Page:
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Does anyone know the story?

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  • Helen Fedor
    Looking at Jan Kollar s 1834 books of folk songs, I noticed that the first song is one I have on a tape of Slovak folk music from NW Slovakia. Kollar has it
    Message 1 of 4 , Oct 6, 2006
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      Looking at Jan Kollar's 1834 books of folk songs, I noticed that the first song is one I have on a tape of Slovak folk music from NW Slovakia. Kollar has it in a chapter of songs and song fragments that harken back to the Slovak pagan past (including songs to and about Morena/Muriena/etc. and Perun/Parom/etc.). Does anyone have any idea of what's behind the song and the name?

      <D'und'a>
      Each line starts and ends with "Hoja, D'und'a, hoja!" (the song is a dialogue between 2 groups):

      The queen sent us.
      For what did she send you?
      For three wagons of stones.
      Why do you need stones?
      To build golden bridges.
      Will you let us cross over them?
      What will you give us as a gift?
      A dark-eyed little girl.
      Well then run and hurry!


      The next song is about "D'undic~ek". Is he somehow related? The first line is "Janic~ku, Janic~ku, my dear D'undic~ek!"

      And who are Zmok and Lel and Bobo?

      Heck, there's even a song (next chapter: historical events) about the Cumans!

      H
    • Joe Armata
      Hoja D und a is an Easter song and game. I don t know anything about whether the words refer to a historical event, or if it s just a song someone made up.
      Message 2 of 4 , Oct 8, 2006
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        "Hoja D'und'a" is an Easter song and game. I don't know anything about
        whether the words refer to a historical event, or if it's just a song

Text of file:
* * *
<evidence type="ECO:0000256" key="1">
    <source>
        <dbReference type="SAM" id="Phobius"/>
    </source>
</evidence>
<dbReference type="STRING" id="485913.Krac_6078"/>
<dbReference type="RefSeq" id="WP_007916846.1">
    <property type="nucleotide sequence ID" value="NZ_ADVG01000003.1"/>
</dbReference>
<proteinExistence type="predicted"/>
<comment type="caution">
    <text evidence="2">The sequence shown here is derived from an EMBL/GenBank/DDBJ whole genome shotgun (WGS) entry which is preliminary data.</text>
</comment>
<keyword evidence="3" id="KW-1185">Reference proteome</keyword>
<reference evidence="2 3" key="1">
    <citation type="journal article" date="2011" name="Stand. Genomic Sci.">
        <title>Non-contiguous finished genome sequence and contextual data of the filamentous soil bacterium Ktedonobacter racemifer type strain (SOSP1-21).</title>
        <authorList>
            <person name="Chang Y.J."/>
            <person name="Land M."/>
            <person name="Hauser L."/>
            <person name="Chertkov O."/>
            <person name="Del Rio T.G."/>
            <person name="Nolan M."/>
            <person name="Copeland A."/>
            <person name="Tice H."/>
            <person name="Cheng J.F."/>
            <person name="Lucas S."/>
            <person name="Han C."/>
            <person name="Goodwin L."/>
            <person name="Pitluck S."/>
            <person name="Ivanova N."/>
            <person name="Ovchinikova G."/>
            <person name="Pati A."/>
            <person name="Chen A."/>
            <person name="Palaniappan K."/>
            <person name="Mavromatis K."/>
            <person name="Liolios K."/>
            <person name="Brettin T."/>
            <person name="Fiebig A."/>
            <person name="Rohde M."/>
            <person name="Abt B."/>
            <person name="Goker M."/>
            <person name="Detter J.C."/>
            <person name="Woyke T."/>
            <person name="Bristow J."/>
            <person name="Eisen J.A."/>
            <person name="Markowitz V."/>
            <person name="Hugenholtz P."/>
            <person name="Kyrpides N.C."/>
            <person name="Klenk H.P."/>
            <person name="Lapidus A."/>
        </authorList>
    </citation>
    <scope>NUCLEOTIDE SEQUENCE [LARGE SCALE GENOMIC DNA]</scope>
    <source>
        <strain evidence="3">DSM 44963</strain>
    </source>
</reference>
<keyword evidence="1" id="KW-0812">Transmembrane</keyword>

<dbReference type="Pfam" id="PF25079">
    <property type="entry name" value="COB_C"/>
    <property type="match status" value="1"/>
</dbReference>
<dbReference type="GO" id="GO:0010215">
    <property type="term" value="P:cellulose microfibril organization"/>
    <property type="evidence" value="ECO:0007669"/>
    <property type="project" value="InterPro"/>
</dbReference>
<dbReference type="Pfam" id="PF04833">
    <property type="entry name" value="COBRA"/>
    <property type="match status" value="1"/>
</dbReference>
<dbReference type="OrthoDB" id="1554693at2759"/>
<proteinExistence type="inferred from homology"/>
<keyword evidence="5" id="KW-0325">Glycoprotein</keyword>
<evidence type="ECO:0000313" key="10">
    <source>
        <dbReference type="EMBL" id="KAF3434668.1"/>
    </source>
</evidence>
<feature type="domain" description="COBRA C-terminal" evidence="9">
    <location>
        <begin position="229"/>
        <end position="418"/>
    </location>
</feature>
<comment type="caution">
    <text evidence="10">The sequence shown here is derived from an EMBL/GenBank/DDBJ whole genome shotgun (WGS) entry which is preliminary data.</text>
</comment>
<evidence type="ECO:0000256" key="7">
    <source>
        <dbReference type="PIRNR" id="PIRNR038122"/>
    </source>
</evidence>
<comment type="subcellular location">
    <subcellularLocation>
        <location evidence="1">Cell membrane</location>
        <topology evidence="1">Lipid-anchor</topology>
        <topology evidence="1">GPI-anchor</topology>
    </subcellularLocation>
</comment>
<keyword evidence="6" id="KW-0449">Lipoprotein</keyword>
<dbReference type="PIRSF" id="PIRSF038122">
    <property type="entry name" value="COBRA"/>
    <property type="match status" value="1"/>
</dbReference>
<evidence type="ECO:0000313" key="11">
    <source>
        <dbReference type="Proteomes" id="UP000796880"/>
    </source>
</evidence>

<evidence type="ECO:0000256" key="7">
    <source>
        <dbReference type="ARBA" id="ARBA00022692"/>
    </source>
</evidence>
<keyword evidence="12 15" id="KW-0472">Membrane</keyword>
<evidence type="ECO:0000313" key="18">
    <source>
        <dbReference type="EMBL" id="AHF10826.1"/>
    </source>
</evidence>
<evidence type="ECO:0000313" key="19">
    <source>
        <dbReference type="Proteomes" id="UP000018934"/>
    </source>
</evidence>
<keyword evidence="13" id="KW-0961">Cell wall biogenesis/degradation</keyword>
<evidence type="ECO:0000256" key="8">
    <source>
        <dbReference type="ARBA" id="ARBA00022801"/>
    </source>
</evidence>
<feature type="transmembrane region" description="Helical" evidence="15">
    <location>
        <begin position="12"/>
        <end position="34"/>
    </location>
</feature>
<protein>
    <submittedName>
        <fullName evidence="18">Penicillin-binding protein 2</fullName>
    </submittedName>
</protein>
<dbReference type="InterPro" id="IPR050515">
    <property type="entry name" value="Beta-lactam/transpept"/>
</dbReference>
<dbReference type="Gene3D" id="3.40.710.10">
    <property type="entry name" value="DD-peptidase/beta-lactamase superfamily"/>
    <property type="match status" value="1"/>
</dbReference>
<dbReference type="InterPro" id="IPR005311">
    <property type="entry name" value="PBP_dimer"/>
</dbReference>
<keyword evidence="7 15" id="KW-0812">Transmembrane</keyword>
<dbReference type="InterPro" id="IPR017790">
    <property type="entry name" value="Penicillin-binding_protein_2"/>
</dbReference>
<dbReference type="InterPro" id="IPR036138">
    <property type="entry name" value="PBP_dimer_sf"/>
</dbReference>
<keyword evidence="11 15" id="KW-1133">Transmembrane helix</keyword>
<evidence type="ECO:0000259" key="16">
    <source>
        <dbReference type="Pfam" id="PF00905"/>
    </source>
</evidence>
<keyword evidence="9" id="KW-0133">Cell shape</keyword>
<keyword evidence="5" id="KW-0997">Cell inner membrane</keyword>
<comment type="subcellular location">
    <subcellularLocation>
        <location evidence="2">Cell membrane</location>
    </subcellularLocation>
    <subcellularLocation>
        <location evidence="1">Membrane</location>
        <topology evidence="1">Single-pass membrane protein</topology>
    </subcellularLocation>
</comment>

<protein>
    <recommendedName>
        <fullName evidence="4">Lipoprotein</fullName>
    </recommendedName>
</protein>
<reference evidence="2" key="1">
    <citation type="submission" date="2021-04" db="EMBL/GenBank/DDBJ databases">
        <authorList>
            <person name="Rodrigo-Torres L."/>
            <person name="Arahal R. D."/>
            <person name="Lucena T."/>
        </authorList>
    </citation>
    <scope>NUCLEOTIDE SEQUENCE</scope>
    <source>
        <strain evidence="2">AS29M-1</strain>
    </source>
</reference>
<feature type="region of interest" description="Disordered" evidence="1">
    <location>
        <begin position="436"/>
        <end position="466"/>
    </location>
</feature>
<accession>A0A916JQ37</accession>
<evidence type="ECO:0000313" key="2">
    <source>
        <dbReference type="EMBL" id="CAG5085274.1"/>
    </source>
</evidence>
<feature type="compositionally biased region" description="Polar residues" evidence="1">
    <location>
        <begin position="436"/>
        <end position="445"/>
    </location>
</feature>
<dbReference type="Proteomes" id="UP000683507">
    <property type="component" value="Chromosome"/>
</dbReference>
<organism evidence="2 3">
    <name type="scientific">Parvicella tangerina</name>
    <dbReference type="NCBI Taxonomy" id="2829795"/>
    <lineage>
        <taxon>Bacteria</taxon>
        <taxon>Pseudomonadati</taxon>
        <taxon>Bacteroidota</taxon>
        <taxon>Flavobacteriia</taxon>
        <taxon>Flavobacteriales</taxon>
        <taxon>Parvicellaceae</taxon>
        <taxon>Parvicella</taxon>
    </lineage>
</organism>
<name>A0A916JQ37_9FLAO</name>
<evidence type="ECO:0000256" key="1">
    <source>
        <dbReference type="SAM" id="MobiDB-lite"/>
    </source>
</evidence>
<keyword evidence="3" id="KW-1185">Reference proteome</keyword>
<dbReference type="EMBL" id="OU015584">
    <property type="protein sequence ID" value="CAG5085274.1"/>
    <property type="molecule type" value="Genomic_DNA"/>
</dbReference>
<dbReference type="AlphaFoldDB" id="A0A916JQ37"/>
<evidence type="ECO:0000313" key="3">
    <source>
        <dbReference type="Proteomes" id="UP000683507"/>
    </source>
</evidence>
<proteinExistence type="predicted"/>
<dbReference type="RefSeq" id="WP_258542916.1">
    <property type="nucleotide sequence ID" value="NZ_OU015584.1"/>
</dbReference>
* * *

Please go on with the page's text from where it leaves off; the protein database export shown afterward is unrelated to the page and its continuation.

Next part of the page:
someone made up.

        One way of playing is a pair of girls makes Group 1, and face each other
        and hold up their joined hands, forming a "bridge" (actually an arch - I
        guess it represents a covered bridge). The rest of the girls make Group 2.
        The two groups sing the song back and forth. The Group 2 girls join
        hands in pairs and walk under the "bridge" of Group 1, and at some point
        the Group 1 girls bring down their hands and trap a pair passing under.
        That pair joins Group 1, and the game restarts, until all the girls are in
        Group 1.

        In other words, kind of a Slovak version of "London Bridge is Falling
        Down". (To which a Slovak might ask, why is the bridge falling down, and
        who is this unfortunate woman who gets locked up?!)

        Joe



        > Looking at Jan Kollar's 1834 books of folk songs, I noticed that the
        > first song is one I have on a tape of Slovak folk music from NW
        > Slovakia. Kollar has it in a chapter of songs and song fragments that
        > harken back to the Slovak pagan past (including songs to and about
        > Morena/Muriena/etc. and Perun/Parom/etc.). Does anyone have any idea of
        > what's behind the song and the name?
        >
        > <D'und'a> Each line starts and ends with "Hoja, D'und'a, hoja!" (the
        > song is a dialogue between 2 groups):
        >